Compared to the other novels featured here, the gardens in Vilette are enclosed in narrow alleys and overlooking windows. From those windows the comings and goings of Charlotte Bronte’s semi autobiographical girls school in Brussels can be spied. This is a city garden under lock and key of half seen people at dusk, buried things and where love intrepidly grows. 

Pyrography:burnt poetry

I got my dad this Fire Writer pyrography tool by Antex for his birthday. This morning we tried it out on the patio in the sun. 

It takes a bit of practise to figure out the pressure and how slow to move the nib to get an even burning but I think there could be endless ideas on creating artwork on wood and leather. 

There is a lovely smoked wood smell as you work. Pyrography is something I have not tried before but I was surprised at how fine details and even shading can be acheived on wood.  

I would love to slice logs into disks with the bark still on and burn lines of poetry-poetry trees. Considering I’ve not yet mastered my name successfully yet think a bit more practise is in order. 

Alexander Palace

Fishmongers with knitted glittery fish displayed like the real thing was not something I expected to see on my Saturday. 

Having attended the Knitting and Stitching Show for several decades now I think this years exhibitors were some of the most unique and inspiring for combining art with textiles. 

While you can pick up all the yarn and sewjng machines you would expect at a stitchy trade show, there are some really luxuries to purchase. 

Today is the last day to pop along so if you are intending to and times lacking I recommend visiting the smaller hall near the palm court. Here you will find hand dyed silks and spun yarn. This is also where the textile art exhibition pieces are. Another highlight of eccentric sewing were the couple making large breasts, bulging bellies and pubic hair as over size, fabric wall hangings. This has inpired me to make ceramic saggy boob and overweight body parts.  There was also the most intricately perfect embriodery from Japan and photographic insects. 

I bought recycled sari fabric asmy last   stage costume was made from it. I also bought some blue handmade felt and silk threads to embroider something again to Mellies A Trip to the Moon silent film.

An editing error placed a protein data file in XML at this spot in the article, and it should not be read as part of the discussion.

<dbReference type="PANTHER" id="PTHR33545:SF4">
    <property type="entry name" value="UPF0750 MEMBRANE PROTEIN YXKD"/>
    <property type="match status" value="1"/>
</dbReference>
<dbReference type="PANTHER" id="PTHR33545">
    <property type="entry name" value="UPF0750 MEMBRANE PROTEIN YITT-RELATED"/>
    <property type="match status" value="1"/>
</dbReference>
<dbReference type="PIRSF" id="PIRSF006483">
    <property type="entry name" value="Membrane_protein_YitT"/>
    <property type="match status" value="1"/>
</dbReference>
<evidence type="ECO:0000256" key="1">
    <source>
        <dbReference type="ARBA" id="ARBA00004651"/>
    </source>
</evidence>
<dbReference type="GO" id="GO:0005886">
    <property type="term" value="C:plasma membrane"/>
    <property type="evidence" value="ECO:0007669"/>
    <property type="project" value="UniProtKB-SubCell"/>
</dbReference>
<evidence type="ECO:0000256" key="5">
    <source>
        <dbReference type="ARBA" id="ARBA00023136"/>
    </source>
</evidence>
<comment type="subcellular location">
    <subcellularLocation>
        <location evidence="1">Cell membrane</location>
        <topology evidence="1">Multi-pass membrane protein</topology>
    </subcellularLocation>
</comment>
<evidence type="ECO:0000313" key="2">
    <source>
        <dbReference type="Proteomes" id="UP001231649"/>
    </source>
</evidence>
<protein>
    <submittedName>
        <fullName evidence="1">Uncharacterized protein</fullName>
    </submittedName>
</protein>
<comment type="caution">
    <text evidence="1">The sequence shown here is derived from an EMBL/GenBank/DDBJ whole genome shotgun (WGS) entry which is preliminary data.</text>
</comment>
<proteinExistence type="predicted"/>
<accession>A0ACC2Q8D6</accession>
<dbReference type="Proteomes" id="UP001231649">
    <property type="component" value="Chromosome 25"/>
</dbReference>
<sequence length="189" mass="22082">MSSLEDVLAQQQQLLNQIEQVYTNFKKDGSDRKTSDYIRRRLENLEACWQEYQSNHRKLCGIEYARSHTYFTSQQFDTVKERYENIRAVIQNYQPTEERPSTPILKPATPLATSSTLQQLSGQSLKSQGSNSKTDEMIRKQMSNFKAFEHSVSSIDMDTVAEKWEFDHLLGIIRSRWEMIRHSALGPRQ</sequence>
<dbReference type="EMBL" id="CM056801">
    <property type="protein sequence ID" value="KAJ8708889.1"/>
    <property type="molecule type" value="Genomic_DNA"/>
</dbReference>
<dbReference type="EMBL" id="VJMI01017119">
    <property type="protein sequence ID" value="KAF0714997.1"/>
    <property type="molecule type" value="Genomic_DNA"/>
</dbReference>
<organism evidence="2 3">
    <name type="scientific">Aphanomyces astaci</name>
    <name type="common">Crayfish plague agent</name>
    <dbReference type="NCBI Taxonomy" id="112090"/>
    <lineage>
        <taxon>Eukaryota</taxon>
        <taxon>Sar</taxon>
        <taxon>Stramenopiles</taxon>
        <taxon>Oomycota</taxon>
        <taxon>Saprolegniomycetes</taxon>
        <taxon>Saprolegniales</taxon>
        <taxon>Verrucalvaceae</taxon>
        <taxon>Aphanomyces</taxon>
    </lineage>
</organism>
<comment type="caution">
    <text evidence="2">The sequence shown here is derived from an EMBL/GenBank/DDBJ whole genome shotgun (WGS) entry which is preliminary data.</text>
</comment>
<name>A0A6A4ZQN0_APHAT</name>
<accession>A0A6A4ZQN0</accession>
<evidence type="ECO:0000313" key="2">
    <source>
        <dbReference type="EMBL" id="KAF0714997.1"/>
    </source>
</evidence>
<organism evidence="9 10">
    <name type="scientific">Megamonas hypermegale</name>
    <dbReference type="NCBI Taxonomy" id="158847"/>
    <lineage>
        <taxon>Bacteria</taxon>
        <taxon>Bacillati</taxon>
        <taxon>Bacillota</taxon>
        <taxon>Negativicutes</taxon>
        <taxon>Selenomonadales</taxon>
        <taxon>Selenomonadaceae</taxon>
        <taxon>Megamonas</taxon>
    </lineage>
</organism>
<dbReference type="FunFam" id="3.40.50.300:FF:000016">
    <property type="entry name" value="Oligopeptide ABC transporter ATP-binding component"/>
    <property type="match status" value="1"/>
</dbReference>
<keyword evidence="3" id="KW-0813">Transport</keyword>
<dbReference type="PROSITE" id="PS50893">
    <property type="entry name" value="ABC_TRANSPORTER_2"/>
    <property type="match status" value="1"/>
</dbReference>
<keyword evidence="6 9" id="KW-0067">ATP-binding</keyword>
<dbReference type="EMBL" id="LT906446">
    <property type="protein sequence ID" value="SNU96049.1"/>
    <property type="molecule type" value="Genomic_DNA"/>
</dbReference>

University is…

…humiliating? Beyond my brains capacity. I think someone should give me a certificate just for finding the correct door.

London leaves me breathless. There is no physical device like a cane or wheelchair to clarify chronic fatigue to the masses. And like how your legs grow pace down steep hills, London doesn’t let me slow. By the time I reach uni I am panting and the lifts are full of those that can still run up stairs. 

The carers called on Dementia Lady without shouts today. Still the slams jolt my concious like gun shots. One rasping, African accented wail was on the edge of my sleep. My spirits still wane after yeserdays insults on me being a dumb female and Christened ‘Essex’ the place of stupids, unaware it’s the earth I grew from.

The students are so ambitious, see life in textualities and visual narratives. Their dissertations raise the politics of education, everything utterly everything is capitalism. Capitalism has executed a joy of books.  

My dissertation is on the forgotten writing of a sick woman who died in an asylum. I don’t believe she was mad. I think she endured pain and the wrong group of aquaintences. Her poems look up to the moon, the sky, moments after moments. 

And then comes those beastly moments to discuss in groups and what do I think? Nothing really, nothing at all. I don’t really know the question. I need an hour to form a thought. 

Tomorrow I am back in Oxford, back in the Big Book of Vivien to compare her drafts. Oxford is like my dream city; I watch punting on the river, teenagers mocking it, feed the ducks and walk around lush old buildings to the library. The library is cool and quiet, I study without interruption, with space and lovely silence. 

Oxford does not push you along like London in stampedes of suits and umbrellas. 

I am in class and all the clever young people consider politics. I consider how beautiful the bustle is of the Victorian lady’s photograph  on the whiteboard. How do I put Vivien’s words in a dissertation without anesthatising them to academia?